Signed Andy Warhol Collection

Value (2011) | $27,000 Auction$36,500 Auction
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GUEST:
I knew and met Andy Warhol in the '80s. He was all over New York all the time, and I ask him in a nightclub if he would sign some soup cans for me. And the guy's, like, "Sure, you bet. Bring them by my studio tomorrow." I'm, like, "Okay."

APPRAISER:
So you became friendly with Andy, and he gave you these great autographs. And then you got this beautiful print.

GUEST:
I loved it, and I got this from Andy for $125.

APPRAISER:
Oh, wow.

GUEST:
And again, I went down to his studio with... I took my mom and my sister and we all went down there and it was really great. I mean, this guy was so friendly that there was no "No" coming out of his mouth. He loved people and he was also very interested in your story, like where you were from, what you do.

APPRAISER:
Let's take a look at the back of this, too. You have some other things on here.

GUEST:
We have some Interview magazines. Andy was publishing this magazine called Interview at the time, and the guy had a stack of Interview magazines, so he would sign them and I got him to sign, you know, Robin Williams with a "Meow," with a cat. And I love Molly Ringwald, he called her Molly Ringworm. And then Richard Pryor.

APPRAISER:
Yeah.

GUEST:
So it's really, really funny that he would sign them and, you know, draw funny things on them. Oh, look, I love this, "To Park, love Andy Warhol."

APPRAISER:
Yeah, I was going to point this out, which is really great. We have the back of the print, which is properly numbered, rubber stamped and signed, and then dedicated in pencil to you.

GUEST:
You know, I asked him to sign the front, and he said he would never sign the front of his pieces.

APPRAISER:
Let's flip this around. So... Let's talk about the cans. Again, this is something Andy did, his iconic work on the Campbell's soup can. People began to bring cans for him to sign. What's great about your cans, a number of them he signed twice.

GUEST:
He signed twice, yep.

APPRAISER:
Now, as far as the cans go, these have become very collectible, obviously, over the years. And he signed a lot, but it doesn't matter because they're very, very iconic and people love them and you have a great provenance, a great story that goes behind these.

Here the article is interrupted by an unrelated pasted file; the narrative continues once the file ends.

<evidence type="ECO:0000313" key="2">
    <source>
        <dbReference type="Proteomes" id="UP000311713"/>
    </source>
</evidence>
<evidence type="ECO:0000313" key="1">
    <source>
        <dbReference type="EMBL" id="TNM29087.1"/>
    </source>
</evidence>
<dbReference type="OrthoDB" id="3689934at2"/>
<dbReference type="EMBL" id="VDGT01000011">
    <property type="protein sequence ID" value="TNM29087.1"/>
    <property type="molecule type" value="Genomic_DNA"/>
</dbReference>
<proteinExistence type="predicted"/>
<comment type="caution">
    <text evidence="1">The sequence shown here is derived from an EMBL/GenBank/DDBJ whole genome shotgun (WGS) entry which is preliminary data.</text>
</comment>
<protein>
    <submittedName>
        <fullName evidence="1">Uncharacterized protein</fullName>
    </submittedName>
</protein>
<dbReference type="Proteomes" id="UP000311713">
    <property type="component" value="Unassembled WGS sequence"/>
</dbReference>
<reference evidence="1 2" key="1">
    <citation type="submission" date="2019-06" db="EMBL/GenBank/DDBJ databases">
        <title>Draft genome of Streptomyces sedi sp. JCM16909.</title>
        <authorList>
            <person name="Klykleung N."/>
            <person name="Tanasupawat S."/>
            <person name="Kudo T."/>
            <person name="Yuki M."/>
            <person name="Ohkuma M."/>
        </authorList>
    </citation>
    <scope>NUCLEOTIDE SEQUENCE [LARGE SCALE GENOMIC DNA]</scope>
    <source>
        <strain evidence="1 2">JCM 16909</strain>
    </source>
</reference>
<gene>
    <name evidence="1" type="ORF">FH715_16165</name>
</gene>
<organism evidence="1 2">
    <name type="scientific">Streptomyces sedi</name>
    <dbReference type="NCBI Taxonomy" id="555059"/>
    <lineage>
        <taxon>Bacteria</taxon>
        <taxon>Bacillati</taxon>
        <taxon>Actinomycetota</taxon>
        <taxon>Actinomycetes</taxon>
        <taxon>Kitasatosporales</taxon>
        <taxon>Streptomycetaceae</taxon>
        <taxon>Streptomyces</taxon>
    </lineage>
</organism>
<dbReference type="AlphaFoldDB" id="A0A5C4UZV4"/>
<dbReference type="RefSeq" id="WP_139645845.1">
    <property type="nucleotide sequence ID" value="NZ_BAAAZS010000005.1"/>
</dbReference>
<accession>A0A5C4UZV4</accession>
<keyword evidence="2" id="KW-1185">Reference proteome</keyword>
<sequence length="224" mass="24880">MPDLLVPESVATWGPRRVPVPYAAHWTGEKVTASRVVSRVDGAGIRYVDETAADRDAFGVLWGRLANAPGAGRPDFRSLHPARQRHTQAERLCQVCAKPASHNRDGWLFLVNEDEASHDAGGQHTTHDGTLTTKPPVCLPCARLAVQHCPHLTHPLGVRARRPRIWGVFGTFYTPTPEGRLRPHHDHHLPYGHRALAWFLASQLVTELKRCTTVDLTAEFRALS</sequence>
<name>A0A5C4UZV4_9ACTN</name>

GUEST:
It's a fun story, yeah.

APPRAISER:
You got these directly from him. If I were estimating these at auction, I would estimate the individual cans at $1,500 to $2,000 apiece.

GUEST:
Nice!

APPRAISER:
Yeah, yeah.

GUEST:
Nice, good.

APPRAISER:
You've got six of them there, not bad.

GUEST:
It's an expensive can of soup, very nice.

APPRAISER:
Absolutely. The Interview magazines are great, and what's really nice is that he did the little extra touches. He signed a lot, but he didn't always do the extra touches. I would estimate those at $1,000 to $1,500 apiece.

GUEST:
Shut up! (laughs)

APPRAISER:
Now, this one's great. What really makes this print spectacular is the color. It really pops. This is actually from the late '60s, and of course you have the wonderful dedication on the back. A conservative estimate, at auction, would probably be about $15,000 to $20,000.

GUEST:
No! (laughs) So... Mom, did you hear that? We're going to Acapulco for the weekend. Oh, God! No way.

APPRAISER:
Great investment for 125 bucks.

GUEST:
Hundred and twenty-five dollars. And he had to hold my check because payday was the next week. (both laugh) Unbelievable!

APPRAISER:
Well, we were all very excited to see it. (both laugh)

Appraisal Details

Appraiser
Paddle8
New York, NY
Appraised value (2011)
$27,000 Auction$36,500 Auction
Event
El Paso, TX (June 18, 2011)
Period
20th Century
Form
Magazine, Print
Material
Metal, Paper

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